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The exercise also invited consideration of the lost glazing within the wider context of the building, including both the architectural setting and the surrounding imagery. Stained glass is always in dialogue with its architectural frame. In relation to the east window, the V&A drawing and Nalson’s print suggest that the tracery once included a rose (Figs 7 and 9). Our model for this was a window in Canterbury Cathedral, documented to have been made by one of the master masons at St Stephen’s, Thomas of Canterbury, in the same decade (Fig. 17).55 Medieval glaziers met the challenge of how to fill these many little openings in a variety of ways but heraldry was a popular solution, and seems plausible here, given its importance elsewhere in the chapel: in the stained glass borders, the painted window heads, and along both upper and lower carved and painted stone cornices.56 More specifically, we turned to the recorded paintings on the lower parts of the east wall, at the foot of the window (Fig. 18). Within the wall arcade knelt the king and five of his sons, bearing their arms on their chests. In the five compartments of the great rose, we therefore arranged five differenced shields around those of the king himself, extending this presentation of the Plantagenet dynasty.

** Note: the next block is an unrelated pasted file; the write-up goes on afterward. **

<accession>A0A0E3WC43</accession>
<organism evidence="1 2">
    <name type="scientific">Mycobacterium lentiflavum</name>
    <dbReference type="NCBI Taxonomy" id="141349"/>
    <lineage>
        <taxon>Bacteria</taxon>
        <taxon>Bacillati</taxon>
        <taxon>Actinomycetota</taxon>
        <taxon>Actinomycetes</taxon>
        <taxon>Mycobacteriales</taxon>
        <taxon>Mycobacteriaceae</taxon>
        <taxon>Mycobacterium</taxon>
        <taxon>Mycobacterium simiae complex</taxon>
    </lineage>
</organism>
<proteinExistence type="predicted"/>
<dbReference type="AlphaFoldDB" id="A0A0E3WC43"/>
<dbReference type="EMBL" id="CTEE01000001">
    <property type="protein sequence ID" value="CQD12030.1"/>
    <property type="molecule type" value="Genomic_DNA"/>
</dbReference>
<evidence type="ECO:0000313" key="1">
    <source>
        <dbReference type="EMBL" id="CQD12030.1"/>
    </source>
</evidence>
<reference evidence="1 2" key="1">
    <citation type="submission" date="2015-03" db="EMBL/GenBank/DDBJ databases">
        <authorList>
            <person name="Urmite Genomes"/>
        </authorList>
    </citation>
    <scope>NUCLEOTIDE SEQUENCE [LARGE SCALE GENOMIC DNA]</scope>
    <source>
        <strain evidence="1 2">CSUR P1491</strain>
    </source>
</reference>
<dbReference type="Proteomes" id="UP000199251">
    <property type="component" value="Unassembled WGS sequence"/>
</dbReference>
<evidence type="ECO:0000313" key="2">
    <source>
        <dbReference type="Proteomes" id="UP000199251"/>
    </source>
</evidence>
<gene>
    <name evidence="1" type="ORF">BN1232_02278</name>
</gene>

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We also looked to the paintings on this wall as a way to think about the iconography in the main lights of the east window. Here, the architecture was useful again. The even number of main lights, six, is relatively unusual for an east window; we could rule out any scheme that prioritised a single subject in a central light, such as the Crucifixion, which was popular elsewhere. At the foot of the window, flanking the high altar, the men and women of the royal family pray to images of the Adoration of the Magi and the Presentation of the Christ Child in the Temple. Both subjects have a Marian character, which may have been picked up elsewhere in the imagery of the altar region.57 We put the Coronation of the Virgin at the top of the east window, therefore, in a position of honour across the two central lights—a representation of heavenly kingship in a royal chapel. For a model, we turned to the greatest surviving ensemble of contemporary English glass, in the east window of Gloucester Cathedral (formerly St Peter’s Abbey), where the king’s father, Edward II, is buried (Fig. 19).58 Here Christ and the Virgin Mary preside over a heavenly hierarchy of saints. We also took from the Gloucester window the distinctive combination of red, blue and white glass, which would become widely popular in late medieval English glazing.